May 15, 2013 Dear PFers, The hospital gave us a $12k bill for one MRI (head with contrast). The people I talked to at the hospital tell me that they do not...
Ratio of Hydrogen of Oxygen in Dessicated Animal Protein
May 13, 2013 As an experiment, for the past few months I've been consuming at least one portion of Jell-O or unflavored Knox gelatin per day. I'm 64, in very...
Alcohol and acetaminophen
May 13, 2013 Edit: sorry for the typo in the title , can't edit I looked around on google quite a bit and it's very hard to find precise information on the...
Marie Curie's leukemia
May 13, 2013 Does anyone know what might be the cause of Marie Curie's cancer
- More from Physics Forums - Medical Sciences
More news stories
Patients with treatment-resistant major depression saw dramatic improvement in their illness after treatment with ketamine, an anesthetic, according to the largest ketamine clinical trial to-date led by researchers from the ...
Psychology & Psychiatry 1 hour ago | 4.5 / 5 (2) | 0 |
The latest makeover to a massive psychiatric tome honored by some, reviled by others and even called the "Bible" of mental disorders is being released Saturday with a host of new changes.
Psychology & Psychiatry 13 hours ago | not rated yet | 0
(HealthDay)—Most Medicare beneficiaries treated in inpatient psychiatric facilities (IPFs) exhibit characteristics associated with hospital readmission, according to a report prepared for the National Association ...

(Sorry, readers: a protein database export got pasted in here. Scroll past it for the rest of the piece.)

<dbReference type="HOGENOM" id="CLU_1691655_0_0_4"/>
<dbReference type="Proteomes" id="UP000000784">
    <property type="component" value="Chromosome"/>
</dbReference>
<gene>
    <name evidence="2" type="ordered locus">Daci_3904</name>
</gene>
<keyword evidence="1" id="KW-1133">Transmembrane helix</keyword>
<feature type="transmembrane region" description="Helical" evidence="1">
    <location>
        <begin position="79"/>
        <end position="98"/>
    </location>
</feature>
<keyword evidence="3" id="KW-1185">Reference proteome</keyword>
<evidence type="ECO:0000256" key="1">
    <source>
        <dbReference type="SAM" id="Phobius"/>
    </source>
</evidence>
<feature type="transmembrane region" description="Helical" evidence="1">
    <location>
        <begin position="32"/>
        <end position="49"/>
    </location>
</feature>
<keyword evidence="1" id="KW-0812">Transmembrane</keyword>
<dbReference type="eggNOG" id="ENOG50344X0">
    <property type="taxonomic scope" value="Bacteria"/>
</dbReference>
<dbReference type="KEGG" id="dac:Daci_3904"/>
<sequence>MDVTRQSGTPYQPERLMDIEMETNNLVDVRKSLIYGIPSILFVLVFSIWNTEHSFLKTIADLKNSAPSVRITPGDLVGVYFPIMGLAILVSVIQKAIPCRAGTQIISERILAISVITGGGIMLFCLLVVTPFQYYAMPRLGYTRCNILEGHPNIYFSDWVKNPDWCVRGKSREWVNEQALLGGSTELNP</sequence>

Psychology & Psychiatry May 17, 2013 | not rated yet | 0
Skydivers show the same level of physical stress before every jump whether a first-timer or experienced jumper, say Northumbria researchers.
Psychology & Psychiatry May 17, 2013 | not rated yet | 0 |
Children of depressed parents pick up on their parents' sadness—whether mom or dad realizes their mood or not.
Psychology & Psychiatry May 17, 2013 | 4.5 / 5 (2) | 1 |
Research presented at Digestive Disease Week (DDW) explores new methods for managing digestive health through diet and lifestyle.
1 hour ago | not rated yet | 0
There are significant cost and risk factors associated with two procedures commonly used to diagnose or treat gastrointestinal problems, according to research presented at Digestive Disease Week (DDW).
52 minutes ago | not rated yet | 0
The use of a smartphone application significantly improves patients' preparation for a colonoscopy, according to new research presented today at Digestive Disease Week (DDW). The preparation process, which begins days in ...
42 minutes ago | not rated yet | 0
Regular consumption of coffee is associated with a reduced risk of primary sclerosing cholangitis (PSC), an autoimmune liver disease, Mayo Clinic research shows. The findings were being presented at the Digestive Disease ...
1 hour ago | not rated yet | 0 |
An increasing number of U.S. children are experiencing gastrointestinal issues that require interventions to resolve, according to research presented at Digestive Disease Week (DDW).
15 hours ago | not rated yet | 0 |